September 2023

Dexterity

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Dexterity

This peaceful elephant bull was having a quiet time on his own at the waterhole until a more boisterous drinking buddy arrived. Us being in the sunken hide we had a worm’s eye view as to the dexterity of his trunk when drinking. They can use their trunks like a flexible straw to suck up water from various sources, such as rivers, dams, or water holes.

They will insert the tip of their trunk into the water and then use the many muscles in their trunk to create suction, drawing water up into the trunk. Then they put their trunk tip in their mouth and allow the water to transfer from trunk to mouth. This particular elephant had a way of resting his heavy trunk on one of his tusks for less strenuous effort.


In addition to using their trunks as a straw, elephants can also use them as a scoop. They will submerge the tip of their trunk into the water, filling it with a smaller amount of water, and then curl their trunk up and pour the water into their mouths.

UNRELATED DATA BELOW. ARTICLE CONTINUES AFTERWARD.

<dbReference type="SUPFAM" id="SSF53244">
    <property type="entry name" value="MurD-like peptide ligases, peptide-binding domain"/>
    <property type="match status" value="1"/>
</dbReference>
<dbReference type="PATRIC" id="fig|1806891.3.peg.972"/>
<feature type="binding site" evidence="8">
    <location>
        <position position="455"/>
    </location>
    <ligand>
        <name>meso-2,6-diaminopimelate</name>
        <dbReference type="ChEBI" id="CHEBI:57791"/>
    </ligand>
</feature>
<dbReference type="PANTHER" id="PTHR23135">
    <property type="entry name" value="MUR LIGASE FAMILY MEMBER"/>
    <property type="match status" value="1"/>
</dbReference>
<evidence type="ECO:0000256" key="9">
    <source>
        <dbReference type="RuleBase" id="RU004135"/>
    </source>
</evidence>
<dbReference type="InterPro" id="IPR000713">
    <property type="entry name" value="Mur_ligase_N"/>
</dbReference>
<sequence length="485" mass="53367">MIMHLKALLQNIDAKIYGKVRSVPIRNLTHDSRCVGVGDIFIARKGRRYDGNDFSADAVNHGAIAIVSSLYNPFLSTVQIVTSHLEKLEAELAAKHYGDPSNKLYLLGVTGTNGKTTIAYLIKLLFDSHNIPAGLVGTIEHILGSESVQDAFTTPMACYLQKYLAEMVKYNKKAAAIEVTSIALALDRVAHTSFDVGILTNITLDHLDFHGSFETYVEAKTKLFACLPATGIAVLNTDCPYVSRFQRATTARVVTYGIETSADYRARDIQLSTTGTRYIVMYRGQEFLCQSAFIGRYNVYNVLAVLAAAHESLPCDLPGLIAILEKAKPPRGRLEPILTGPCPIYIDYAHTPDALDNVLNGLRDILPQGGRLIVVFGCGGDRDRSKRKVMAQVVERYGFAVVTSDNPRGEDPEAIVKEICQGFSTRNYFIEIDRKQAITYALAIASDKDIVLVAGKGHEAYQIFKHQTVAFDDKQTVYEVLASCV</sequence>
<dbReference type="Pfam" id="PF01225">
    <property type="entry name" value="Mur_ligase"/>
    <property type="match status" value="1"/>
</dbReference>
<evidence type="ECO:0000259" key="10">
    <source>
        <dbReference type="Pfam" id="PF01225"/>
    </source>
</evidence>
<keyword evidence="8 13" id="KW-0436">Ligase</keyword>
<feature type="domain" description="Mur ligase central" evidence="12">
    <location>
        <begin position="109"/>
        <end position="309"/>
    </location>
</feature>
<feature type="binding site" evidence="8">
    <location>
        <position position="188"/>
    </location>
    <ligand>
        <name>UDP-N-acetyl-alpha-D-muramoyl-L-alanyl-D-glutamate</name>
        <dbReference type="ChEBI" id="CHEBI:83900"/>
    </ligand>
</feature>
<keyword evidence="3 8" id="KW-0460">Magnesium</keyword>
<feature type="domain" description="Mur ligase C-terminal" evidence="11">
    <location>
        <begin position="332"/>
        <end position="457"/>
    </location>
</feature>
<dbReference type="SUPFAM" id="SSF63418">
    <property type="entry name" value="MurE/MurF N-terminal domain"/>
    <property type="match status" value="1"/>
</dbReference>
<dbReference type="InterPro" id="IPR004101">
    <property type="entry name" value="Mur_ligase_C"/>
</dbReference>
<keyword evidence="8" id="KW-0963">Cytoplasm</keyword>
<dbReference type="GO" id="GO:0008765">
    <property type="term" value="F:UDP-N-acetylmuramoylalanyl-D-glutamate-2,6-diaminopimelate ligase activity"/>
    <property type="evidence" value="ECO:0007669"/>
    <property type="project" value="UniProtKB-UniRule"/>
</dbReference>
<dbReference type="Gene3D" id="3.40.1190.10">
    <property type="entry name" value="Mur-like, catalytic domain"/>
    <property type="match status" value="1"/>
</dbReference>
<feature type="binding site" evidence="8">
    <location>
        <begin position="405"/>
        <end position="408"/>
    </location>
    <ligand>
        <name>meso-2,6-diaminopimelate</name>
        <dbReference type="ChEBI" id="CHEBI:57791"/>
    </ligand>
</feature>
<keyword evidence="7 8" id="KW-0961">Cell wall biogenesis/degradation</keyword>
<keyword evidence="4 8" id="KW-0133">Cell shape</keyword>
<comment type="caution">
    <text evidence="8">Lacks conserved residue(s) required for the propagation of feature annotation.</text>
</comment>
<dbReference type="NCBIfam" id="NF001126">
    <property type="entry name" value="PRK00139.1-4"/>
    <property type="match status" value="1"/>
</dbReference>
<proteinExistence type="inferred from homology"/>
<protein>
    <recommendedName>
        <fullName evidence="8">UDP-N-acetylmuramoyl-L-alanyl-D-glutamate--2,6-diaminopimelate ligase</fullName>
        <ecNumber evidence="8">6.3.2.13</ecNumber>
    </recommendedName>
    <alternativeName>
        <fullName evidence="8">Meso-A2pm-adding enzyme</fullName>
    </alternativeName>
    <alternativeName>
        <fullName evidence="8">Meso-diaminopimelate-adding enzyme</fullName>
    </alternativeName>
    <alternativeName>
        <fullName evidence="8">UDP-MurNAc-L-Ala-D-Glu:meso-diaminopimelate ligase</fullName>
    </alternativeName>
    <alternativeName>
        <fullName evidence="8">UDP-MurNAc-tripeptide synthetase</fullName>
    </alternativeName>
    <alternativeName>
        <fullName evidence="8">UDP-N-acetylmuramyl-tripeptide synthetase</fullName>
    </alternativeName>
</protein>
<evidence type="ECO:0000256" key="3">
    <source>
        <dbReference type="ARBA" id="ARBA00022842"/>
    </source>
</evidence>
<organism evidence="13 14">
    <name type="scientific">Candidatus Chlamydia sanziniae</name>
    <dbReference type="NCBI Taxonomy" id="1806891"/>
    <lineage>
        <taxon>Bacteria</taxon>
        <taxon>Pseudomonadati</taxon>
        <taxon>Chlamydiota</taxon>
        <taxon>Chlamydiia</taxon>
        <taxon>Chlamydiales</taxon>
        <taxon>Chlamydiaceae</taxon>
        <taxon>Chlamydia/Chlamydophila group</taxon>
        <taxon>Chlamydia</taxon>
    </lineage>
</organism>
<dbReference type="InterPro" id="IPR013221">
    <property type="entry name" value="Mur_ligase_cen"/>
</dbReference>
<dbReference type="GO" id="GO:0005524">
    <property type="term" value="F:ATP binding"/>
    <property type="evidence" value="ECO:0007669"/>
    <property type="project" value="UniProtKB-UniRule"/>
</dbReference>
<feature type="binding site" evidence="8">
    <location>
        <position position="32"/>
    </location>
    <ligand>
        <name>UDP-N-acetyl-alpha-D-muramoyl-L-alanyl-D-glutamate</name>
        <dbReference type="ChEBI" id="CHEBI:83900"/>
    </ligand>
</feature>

Elephants have excellent control over their trunks and can regulate the flow of water. They can drink large quantities of water by continuously sucking it up into their trunks, or they can take smaller sips by carefully controlling the amount of water they draw up. The trunk is a highly sensitive organ with a multitude of nerve endings. Elephants can use their trunks to explore the water source, assessing the temperature, depth, and quality of the water before drinking. Elephants may also use their trunks to rinse their mouths or bodies after drinking.

They might spray water onto their backs to cool down or wash away dust and mud. Sometimes, elephants may store water in their trunks and transport it to another location to drink or to spray on their bodies for cooling or bathing. It’s quite a surprise when you see an elephant doing this in an area away from water.

Adult elephants have incredible dexterity and precision when using their trunks. Their trunks are essential for many aspects of their daily lives, from feeding and drinking to communication and self-defence. Watching a baby elephant learn how to use its trunk is an absolute delight. Getting control over that unwieldy appendage can be a dark art!

Jenny Hishin
By Jenny Hishin
Author / Guest Guide